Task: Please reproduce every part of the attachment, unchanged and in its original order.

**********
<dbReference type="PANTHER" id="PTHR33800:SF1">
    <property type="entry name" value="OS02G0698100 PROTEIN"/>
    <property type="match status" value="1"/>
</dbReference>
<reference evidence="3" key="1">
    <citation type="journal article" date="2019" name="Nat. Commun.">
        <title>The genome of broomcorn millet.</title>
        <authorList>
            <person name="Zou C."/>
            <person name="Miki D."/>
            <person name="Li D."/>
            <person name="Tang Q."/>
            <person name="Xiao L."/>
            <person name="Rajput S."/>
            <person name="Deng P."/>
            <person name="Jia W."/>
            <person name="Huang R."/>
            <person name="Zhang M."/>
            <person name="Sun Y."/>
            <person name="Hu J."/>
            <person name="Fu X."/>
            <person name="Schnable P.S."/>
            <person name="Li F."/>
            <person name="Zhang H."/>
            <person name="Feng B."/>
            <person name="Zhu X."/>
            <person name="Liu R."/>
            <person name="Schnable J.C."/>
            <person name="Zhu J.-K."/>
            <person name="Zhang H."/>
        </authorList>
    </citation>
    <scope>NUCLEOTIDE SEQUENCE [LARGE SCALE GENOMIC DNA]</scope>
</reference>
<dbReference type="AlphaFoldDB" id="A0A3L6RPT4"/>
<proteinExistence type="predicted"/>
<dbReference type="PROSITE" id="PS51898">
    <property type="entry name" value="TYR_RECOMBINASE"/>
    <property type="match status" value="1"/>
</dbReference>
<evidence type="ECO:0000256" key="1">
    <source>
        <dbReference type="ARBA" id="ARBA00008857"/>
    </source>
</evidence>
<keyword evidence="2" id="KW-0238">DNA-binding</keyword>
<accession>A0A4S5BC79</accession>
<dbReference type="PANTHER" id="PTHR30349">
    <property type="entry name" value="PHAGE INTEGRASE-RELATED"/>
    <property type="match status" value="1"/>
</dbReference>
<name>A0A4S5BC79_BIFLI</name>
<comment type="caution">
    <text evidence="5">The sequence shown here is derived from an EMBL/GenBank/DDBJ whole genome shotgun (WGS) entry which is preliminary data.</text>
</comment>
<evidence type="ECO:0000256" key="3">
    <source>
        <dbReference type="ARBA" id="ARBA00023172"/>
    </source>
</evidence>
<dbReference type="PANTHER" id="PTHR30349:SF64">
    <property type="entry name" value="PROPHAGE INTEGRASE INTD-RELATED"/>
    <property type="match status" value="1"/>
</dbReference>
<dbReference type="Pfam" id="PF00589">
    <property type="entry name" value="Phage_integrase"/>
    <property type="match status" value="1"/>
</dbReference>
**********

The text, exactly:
<dbReference type="PANTHER" id="PTHR33800:SF1">
    <property type="entry name" value="OS02G0698100 PROTEIN"/>
    <property type="match status" value="1"/>
</dbReference>
<reference evidence="3" key="1">
    <citation type="journal article" date="2019" name="Nat. Commun.">
        <title>The genome of broomcorn millet.</title>
        <authorList>
            <person name="Zou C."/>
            <person name="Miki D."/>
            <person name="Li D."/>
            <person name="Tang Q."/>
            <person name="Xiao L."/>
            <person name="Rajput S."/>
            <person name="Deng P."/>
            <person name="Jia W."/>
            <person name="Huang R."/>
            <person name="Zhang M."/>
            <person name="Sun Y."/>
            <person name="Hu J."/>
            <person name="Fu X."/>
            <person name="Schnable P.S."/>
            <person name="Li F."/>
            <person name="Zhang H."/>
            <person name="Feng B."/>
            <person name="Zhu X."/>
            <person name="Liu R."/>
            <person name="Schnable J.C."/>
            <person name="Zhu J.-K."/>
            <person name="Zhang H."/>
        </authorList>
    </citation>
    <scope>NUCLEOTIDE SEQUENCE [LARGE SCALE GENOMIC DNA]</scope>
</reference>
<dbReference type="AlphaFoldDB" id="A0A3L6RPT4"/>
<proteinExistence type="predicted"/>
<dbReference type="PROSITE" id="PS51898">
    <property type="entry name" value="TYR_RECOMBINASE"/>
    <property type="match status" value="1"/>
</dbReference>
<evidence type="ECO:0000256" key="1">
    <source>
        <dbReference type="ARBA" id="ARBA00008857"/>
    </source>
</evidence>
<keyword evidence="2" id="KW-0238">DNA-binding</keyword>
<accession>A0A4S5BC79</accession>
<dbReference type="PANTHER" id="PTHR30349">
    <property type="entry name" value="PHAGE INTEGRASE-RELATED"/>
    <property type="match status" value="1"/>
</dbReference>
<name>A0A4S5BC79_BIFLI</name>
<comment type="caution">
    <text evidence="5">The sequence shown here is derived from an EMBL/GenBank/DDBJ whole genome shotgun (WGS) entry which is preliminary data.</text>
</comment>
<evidence type="ECO:0000256" key="3">
    <source>
        <dbReference type="ARBA" id="ARBA00023172"/>
    </source>
</evidence>
<dbReference type="PANTHER" id="PTHR30349:SF64">
    <property type="entry name" value="PROPHAGE INTEGRASE INTD-RELATED"/>
    <property type="match status" value="1"/>
</dbReference>
<dbReference type="Pfam" id="PF00589">
    <property type="entry name" value="Phage_integrase"/>
    <property type="match status" value="1"/>
</dbReference>